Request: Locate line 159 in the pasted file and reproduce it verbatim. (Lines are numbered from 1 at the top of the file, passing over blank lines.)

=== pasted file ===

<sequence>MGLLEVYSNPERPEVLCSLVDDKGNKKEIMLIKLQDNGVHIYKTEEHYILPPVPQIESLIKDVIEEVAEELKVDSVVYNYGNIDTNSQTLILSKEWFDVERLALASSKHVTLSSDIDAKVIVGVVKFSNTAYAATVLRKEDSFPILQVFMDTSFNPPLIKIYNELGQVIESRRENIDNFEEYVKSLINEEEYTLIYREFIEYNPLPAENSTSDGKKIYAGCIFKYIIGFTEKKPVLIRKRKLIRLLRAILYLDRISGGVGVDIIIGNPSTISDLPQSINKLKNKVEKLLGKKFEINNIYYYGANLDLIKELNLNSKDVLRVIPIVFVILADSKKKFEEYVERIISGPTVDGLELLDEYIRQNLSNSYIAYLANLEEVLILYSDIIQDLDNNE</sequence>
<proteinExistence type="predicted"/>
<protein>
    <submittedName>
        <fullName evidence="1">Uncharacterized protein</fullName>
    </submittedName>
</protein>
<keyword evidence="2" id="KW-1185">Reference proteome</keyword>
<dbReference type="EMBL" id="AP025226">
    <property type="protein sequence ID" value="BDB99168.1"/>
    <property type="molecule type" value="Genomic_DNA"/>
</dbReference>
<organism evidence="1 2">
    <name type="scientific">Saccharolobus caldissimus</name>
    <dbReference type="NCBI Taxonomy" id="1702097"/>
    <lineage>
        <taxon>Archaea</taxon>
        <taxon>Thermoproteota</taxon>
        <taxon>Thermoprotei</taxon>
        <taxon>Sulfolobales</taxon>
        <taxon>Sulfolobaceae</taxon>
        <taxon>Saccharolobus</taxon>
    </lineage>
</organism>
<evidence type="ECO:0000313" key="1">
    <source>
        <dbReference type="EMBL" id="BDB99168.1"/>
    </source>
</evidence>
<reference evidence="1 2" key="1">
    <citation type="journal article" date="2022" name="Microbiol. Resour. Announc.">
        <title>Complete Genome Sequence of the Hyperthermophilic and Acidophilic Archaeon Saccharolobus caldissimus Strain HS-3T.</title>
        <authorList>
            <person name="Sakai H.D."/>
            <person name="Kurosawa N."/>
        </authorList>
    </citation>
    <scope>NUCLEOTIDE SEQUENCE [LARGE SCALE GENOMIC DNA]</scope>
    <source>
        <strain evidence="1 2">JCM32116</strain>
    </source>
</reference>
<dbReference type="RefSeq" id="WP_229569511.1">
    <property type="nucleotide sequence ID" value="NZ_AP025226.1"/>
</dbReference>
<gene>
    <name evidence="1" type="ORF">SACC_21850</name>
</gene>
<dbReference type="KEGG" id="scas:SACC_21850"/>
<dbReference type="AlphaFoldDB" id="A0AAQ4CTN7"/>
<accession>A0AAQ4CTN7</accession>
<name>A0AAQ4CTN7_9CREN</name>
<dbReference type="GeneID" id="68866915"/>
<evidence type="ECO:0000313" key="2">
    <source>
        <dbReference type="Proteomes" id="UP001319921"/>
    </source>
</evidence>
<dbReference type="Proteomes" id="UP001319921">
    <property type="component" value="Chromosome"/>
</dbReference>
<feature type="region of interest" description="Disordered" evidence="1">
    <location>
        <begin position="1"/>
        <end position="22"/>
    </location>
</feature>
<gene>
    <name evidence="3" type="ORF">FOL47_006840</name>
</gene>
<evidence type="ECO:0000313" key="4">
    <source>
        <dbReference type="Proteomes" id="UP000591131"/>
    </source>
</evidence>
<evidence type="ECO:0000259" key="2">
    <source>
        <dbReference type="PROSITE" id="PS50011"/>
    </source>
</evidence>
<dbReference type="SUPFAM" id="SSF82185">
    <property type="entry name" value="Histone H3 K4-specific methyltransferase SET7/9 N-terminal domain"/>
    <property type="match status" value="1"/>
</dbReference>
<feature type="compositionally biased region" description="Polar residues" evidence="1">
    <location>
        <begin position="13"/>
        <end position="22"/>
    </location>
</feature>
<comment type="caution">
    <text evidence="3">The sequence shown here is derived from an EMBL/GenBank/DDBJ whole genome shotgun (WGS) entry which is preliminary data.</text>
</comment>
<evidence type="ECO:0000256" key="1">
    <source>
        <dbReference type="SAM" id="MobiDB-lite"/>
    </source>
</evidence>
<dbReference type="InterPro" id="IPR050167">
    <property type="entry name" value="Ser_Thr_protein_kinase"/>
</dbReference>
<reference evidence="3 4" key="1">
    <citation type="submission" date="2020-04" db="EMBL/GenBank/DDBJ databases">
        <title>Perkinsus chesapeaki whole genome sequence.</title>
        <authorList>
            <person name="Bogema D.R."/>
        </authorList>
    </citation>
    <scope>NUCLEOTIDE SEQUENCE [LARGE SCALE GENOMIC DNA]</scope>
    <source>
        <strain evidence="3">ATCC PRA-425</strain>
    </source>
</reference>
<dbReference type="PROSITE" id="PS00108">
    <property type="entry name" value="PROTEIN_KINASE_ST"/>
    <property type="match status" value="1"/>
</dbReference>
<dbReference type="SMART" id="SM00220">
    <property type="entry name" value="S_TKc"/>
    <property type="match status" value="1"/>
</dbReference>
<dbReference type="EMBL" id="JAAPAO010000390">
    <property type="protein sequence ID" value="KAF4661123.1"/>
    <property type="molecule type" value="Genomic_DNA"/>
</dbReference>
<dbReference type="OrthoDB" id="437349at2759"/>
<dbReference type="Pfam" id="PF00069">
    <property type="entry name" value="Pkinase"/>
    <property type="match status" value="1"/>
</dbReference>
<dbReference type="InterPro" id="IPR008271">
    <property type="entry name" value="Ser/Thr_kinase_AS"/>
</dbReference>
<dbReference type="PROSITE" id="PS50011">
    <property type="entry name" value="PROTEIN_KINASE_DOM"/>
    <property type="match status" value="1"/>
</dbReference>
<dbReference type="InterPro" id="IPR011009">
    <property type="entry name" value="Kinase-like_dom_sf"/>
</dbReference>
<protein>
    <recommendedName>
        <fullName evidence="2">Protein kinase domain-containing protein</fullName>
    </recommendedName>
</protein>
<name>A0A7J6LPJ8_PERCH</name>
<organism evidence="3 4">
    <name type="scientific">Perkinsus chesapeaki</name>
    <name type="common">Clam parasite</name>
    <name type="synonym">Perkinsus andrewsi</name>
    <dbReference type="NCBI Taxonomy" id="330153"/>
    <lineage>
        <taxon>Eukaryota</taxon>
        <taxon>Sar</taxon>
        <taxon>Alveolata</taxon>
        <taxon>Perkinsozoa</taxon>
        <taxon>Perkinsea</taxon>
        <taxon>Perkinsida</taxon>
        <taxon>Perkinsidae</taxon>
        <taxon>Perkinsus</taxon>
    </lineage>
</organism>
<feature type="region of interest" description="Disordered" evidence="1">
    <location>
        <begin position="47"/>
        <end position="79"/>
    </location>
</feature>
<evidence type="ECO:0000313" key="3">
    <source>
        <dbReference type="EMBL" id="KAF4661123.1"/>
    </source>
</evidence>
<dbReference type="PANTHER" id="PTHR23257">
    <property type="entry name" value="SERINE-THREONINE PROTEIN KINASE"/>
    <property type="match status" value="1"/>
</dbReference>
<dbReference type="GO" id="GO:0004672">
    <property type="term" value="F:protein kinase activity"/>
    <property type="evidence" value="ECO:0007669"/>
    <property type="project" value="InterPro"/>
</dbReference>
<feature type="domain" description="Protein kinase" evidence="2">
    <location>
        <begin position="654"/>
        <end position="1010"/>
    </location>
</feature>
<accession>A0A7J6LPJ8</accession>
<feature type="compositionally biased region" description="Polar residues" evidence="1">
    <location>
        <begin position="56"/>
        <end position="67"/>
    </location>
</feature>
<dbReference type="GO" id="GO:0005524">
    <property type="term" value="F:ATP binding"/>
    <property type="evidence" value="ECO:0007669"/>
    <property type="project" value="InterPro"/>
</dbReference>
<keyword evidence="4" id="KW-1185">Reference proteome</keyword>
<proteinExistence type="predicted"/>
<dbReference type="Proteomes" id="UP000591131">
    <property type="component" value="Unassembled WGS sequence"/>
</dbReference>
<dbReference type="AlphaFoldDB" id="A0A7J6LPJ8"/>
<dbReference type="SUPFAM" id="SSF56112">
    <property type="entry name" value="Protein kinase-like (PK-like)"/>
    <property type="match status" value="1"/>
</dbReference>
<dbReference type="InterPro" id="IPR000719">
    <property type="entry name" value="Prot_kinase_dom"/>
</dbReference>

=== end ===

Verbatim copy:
        <taxon>Perkinsidae</taxon>